Egypt protests turn nasty as Mubarak’s thugs join in
Pro-Mubarak thugs, paid by regime, have entered Tahrir Square looking for a fight
The scene in central Cairo has suddenly changed in the last few hours. Thousands of Egyptians loyal to President Mubarak - including secret police in plainclothes, according to some reports - have entered Tahrir Square and started fighting the pro-democracy demonstrators who want Mubarak out.
Some of them are riding horses and camels. Many are carrying weapons and firing live ammunition. There has been bloodshed reported, and opposition leader Mohamed ElBaradei told the BBC at 1.30 pm UK time that he fears Tahrir Square "will turn into a bloodbath".
ElBaradei believes the majority of the pro-Mubarak forces are thugs in the government's pay. Al-Jazeera TV claims its reporters have seen police ID cards taken from the pro-Mubarak supporters.
The Daily Telegraph's correspondent Colin Freeman contacted London with this vivid picture:
"People coming into Tahrir Square on horseback and on camels - it's getting very heated. Stones are flying everywhere. People getting attacked. The people on horses and camels are behaving like mounted police, backing up the pro-Mubarak forces.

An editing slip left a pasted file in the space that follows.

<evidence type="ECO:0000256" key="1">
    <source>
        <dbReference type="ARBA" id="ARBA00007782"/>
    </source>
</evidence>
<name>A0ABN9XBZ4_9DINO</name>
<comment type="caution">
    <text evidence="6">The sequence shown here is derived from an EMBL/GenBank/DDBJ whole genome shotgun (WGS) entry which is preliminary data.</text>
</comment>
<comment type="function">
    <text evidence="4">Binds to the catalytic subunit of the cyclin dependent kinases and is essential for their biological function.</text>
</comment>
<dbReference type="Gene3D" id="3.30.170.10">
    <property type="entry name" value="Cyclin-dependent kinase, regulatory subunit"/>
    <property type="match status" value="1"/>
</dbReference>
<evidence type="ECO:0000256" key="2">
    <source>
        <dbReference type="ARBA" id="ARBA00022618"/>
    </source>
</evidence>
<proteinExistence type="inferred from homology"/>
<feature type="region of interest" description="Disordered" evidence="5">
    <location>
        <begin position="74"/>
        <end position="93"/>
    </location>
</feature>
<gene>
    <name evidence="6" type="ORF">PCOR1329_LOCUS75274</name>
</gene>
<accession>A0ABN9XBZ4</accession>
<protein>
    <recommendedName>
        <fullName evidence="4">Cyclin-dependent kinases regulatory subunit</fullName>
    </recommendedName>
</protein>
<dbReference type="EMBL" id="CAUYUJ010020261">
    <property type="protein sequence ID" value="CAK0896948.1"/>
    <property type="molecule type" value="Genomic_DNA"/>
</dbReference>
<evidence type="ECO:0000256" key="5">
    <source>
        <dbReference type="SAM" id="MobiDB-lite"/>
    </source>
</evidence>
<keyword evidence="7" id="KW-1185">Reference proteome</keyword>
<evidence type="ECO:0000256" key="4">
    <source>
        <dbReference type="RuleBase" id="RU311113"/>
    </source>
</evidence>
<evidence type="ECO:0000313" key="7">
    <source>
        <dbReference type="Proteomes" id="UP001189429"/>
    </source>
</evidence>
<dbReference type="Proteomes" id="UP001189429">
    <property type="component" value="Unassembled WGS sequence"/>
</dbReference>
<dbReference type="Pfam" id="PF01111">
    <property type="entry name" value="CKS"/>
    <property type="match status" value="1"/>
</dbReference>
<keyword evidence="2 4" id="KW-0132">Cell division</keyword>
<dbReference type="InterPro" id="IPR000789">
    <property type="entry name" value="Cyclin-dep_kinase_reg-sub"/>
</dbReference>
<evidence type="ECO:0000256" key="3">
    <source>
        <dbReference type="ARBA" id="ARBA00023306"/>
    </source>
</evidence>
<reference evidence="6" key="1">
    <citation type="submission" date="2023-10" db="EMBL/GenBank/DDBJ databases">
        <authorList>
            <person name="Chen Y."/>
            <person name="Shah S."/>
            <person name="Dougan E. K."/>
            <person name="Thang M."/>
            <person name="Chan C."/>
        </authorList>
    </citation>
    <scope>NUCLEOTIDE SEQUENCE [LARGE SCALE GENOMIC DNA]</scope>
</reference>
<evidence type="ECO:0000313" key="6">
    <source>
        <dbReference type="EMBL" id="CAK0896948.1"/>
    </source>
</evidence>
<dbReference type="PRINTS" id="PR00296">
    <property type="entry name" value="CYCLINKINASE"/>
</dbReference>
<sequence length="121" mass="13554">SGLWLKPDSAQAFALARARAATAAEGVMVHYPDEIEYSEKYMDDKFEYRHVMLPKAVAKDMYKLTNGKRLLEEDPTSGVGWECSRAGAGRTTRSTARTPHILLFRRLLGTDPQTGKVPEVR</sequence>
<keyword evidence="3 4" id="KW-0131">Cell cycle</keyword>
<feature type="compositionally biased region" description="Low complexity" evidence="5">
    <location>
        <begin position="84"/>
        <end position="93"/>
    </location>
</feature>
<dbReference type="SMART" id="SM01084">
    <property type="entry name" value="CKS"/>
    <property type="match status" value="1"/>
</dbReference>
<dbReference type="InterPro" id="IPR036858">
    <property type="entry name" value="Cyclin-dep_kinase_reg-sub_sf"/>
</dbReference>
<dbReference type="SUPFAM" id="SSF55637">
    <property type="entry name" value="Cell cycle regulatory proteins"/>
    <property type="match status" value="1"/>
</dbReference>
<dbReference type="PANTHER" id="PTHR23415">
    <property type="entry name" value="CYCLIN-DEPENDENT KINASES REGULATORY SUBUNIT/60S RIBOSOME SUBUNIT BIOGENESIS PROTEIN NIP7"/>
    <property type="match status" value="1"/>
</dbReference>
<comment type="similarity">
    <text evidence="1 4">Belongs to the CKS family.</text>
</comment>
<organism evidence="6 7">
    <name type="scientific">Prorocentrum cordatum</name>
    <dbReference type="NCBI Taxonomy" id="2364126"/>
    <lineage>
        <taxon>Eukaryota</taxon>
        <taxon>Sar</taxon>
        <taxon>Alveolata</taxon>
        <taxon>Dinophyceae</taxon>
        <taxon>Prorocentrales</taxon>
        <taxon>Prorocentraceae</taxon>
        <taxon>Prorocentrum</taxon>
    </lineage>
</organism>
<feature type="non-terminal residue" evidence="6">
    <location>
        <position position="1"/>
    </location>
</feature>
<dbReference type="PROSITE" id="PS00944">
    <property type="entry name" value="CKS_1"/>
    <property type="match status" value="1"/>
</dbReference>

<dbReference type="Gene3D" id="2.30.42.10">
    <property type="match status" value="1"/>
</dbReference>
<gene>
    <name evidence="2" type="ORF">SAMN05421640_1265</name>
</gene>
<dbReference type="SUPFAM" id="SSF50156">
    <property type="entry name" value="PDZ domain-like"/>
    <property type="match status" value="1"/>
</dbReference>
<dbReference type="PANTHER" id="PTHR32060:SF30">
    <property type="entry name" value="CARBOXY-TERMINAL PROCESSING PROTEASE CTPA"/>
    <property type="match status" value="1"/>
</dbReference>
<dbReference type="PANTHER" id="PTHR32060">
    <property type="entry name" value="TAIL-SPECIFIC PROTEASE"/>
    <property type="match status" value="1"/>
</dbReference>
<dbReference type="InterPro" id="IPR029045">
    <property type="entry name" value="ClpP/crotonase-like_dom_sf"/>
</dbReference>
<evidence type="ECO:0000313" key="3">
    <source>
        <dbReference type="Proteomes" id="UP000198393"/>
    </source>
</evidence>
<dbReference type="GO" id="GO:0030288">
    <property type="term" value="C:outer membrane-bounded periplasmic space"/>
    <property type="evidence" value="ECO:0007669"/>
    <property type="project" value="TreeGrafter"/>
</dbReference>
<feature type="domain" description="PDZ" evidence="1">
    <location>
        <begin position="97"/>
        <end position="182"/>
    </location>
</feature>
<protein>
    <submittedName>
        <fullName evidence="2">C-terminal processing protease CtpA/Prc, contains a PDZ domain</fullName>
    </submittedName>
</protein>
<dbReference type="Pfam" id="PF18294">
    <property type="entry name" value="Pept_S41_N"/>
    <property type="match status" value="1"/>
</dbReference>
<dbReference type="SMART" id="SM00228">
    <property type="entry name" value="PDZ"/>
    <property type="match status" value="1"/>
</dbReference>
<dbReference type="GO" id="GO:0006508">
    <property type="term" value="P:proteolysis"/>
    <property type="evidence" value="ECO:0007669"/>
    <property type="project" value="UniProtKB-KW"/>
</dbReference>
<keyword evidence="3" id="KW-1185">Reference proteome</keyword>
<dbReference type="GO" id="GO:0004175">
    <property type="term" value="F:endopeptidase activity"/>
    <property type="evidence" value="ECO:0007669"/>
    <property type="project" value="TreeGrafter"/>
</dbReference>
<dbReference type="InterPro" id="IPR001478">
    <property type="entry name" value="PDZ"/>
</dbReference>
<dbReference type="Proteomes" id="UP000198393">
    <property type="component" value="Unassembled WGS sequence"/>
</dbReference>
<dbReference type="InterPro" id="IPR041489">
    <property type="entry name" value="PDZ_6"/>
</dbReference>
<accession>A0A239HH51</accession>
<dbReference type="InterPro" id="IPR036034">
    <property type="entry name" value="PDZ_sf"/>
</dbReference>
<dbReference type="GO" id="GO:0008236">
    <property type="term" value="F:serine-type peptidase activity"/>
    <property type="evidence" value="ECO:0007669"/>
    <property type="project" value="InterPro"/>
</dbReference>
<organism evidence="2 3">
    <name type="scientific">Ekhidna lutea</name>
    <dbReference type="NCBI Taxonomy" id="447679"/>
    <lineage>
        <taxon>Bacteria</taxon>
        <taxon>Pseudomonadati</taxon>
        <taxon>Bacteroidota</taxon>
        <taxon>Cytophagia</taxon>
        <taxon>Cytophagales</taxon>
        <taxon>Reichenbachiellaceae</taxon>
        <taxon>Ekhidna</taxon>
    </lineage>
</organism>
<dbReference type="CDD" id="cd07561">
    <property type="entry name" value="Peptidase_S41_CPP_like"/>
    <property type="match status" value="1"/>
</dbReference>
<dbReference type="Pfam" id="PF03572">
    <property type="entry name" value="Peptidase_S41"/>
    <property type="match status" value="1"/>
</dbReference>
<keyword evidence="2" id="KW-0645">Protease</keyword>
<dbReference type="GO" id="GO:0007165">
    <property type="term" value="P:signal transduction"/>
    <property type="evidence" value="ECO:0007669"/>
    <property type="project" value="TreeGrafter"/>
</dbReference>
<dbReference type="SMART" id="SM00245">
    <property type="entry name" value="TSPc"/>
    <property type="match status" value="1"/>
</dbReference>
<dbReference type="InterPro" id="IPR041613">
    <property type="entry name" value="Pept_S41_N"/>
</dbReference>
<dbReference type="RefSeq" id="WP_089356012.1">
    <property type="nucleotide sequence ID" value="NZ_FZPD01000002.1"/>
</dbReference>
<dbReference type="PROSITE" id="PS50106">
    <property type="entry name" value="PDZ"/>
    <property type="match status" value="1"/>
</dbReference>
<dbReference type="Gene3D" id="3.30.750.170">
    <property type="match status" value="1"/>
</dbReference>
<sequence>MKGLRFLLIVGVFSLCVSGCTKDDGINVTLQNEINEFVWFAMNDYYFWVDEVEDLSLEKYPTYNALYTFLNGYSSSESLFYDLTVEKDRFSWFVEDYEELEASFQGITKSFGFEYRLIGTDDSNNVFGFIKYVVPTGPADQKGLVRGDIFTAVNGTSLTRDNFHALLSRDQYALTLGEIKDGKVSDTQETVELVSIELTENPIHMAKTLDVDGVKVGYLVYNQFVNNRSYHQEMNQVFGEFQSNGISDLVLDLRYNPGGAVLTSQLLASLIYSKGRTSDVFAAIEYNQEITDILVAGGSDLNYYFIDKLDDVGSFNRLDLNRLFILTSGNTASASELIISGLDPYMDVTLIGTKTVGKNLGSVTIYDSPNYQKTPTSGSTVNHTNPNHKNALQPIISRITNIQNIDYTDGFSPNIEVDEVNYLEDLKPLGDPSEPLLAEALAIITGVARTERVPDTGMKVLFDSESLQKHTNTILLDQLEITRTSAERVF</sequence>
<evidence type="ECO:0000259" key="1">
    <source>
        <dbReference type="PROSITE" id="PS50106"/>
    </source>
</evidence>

"The sense in the crowd is that this is deliberate by the security forces - an attempt to spark violence and say 'this is what happens when you haven't got a government'."
The army has called on the protesters to return home and accept that Mubarak is going to stay in power until September, when he promises to stand down. But many believe it's a trick and very few of the protesters are prepared to accept Mubarak's "long goodbye". They want him gone immediately.
As my colleague Philip Jacobson wrote this morning for The First Post, the fact that President Obama's envoy was unable to persuade Mubarak to step down forthwith was bound to create a power vacuum. That vacuum has been filled very quickly by violence. There are now fears that what appeared to be a relatively peaceful people's coup will now turn extremely nasty.
The wealthy middle-class do not plan to throw their comfortable lifestyles away quite so quickly. We won't see the men in silk suits on Tahrir Square, but there are plenty of thugs happy to do their bidding.
Shortly before 3.0 pm UK time, UN Secretary General Ban Ki-Moon was reported to have called for transition from the Mubarak government "without delay". ·
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